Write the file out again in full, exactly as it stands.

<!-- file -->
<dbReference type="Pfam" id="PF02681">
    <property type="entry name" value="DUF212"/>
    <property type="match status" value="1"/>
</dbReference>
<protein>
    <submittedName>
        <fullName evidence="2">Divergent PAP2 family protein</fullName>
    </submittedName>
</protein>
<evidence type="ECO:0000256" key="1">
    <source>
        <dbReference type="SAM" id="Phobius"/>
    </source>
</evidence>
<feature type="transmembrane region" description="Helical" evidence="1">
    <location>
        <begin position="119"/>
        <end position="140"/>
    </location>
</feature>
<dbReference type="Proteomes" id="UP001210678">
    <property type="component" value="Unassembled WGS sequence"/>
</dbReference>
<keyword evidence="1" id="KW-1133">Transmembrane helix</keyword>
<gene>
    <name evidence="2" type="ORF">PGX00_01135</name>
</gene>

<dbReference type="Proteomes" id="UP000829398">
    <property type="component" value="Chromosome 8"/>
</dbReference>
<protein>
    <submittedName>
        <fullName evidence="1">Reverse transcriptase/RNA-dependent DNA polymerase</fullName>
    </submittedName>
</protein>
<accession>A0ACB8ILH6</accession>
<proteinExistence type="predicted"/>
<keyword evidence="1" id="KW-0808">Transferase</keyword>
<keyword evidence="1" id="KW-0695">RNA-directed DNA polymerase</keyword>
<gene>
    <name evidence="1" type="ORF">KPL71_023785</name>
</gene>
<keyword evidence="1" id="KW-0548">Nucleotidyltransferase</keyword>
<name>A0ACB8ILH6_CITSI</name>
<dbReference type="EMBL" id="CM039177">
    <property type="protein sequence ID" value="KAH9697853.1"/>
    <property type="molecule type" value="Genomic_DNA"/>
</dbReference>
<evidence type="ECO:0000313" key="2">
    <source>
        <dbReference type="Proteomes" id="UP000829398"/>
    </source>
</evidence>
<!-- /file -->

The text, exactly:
<dbReference type="Pfam" id="PF02681">
    <property type="entry name" value="DUF212"/>
    <property type="match status" value="1"/>
</dbReference>
<protein>
    <submittedName>
        <fullName evidence="2">Divergent PAP2 family protein</fullName>
    </submittedName>
</protein>
<evidence type="ECO:0000256" key="1">
    <source>
        <dbReference type="SAM" id="Phobius"/>
    </source>
</evidence>
<feature type="transmembrane region" description="Helical" evidence="1">
    <location>
        <begin position="119"/>
        <end position="140"/>
    </location>
</feature>
<dbReference type="Proteomes" id="UP001210678">
    <property type="component" value="Unassembled WGS sequence"/>
</dbReference>
<keyword evidence="1" id="KW-1133">Transmembrane helix</keyword>
<gene>
    <name evidence="2" type="ORF">PGX00_01135</name>
</gene>

<dbReference type="Proteomes" id="UP000829398">
    <property type="component" value="Chromosome 8"/>
</dbReference>
<protein>
    <submittedName>
        <fullName evidence="1">Reverse transcriptase/RNA-dependent DNA polymerase</fullName>
    </submittedName>
</protein>
<accession>A0ACB8ILH6</accession>
<proteinExistence type="predicted"/>
<keyword evidence="1" id="KW-0808">Transferase</keyword>
<keyword evidence="1" id="KW-0695">RNA-directed DNA polymerase</keyword>
<gene>
    <name evidence="1" type="ORF">KPL71_023785</name>
</gene>
<keyword evidence="1" id="KW-0548">Nucleotidyltransferase</keyword>
<name>A0ACB8ILH6_CITSI</name>
<dbReference type="EMBL" id="CM039177">
    <property type="protein sequence ID" value="KAH9697853.1"/>
    <property type="molecule type" value="Genomic_DNA"/>
</dbReference>
<evidence type="ECO:0000313" key="2">
    <source>
        <dbReference type="Proteomes" id="UP000829398"/>
    </source>
</evidence>